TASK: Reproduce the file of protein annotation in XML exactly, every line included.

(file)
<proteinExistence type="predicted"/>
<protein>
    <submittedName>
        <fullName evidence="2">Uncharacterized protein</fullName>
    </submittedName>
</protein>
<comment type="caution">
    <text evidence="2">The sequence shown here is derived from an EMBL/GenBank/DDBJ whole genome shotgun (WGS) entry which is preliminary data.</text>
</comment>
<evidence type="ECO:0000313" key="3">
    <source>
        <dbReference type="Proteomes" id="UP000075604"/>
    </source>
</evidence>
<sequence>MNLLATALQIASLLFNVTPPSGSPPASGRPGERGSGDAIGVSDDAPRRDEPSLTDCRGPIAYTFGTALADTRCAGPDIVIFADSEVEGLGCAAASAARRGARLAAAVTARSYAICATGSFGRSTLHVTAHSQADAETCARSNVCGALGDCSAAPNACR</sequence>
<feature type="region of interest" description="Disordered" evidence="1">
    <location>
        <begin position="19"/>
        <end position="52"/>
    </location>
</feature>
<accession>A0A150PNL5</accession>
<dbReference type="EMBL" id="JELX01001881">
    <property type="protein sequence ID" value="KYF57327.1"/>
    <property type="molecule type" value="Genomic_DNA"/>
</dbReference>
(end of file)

<proteinExistence type="predicted"/>
<protein>
    <submittedName>
        <fullName evidence="2">Uncharacterized protein</fullName>
    </submittedName>
</protein>
<comment type="caution">
    <text evidence="2">The sequence shown here is derived from an EMBL/GenBank/DDBJ whole genome shotgun (WGS) entry which is preliminary data.</text>
</comment>
<evidence type="ECO:0000313" key="3">
    <source>
        <dbReference type="Proteomes" id="UP000075604"/>
    </source>
</evidence>
<sequence>MNLLATALQIASLLFNVTPPSGSPPASGRPGERGSGDAIGVSDDAPRRDEPSLTDCRGPIAYTFGTALADTRCAGPDIVIFADSEVEGLGCAAASAARRGARLAAAVTARSYAICATGSFGRSTLHVTAHSQADAETCARSNVCGALGDCSAAPNACR</sequence>
<feature type="region of interest" description="Disordered" evidence="1">
    <location>
        <begin position="19"/>
        <end position="52"/>
    </location>
</feature>
<accession>A0A150PNL5</accession>
<dbReference type="EMBL" id="JELX01001881">
    <property type="protein sequence ID" value="KYF57327.1"/>
    <property type="molecule type" value="Genomic_DNA"/>
</dbReference>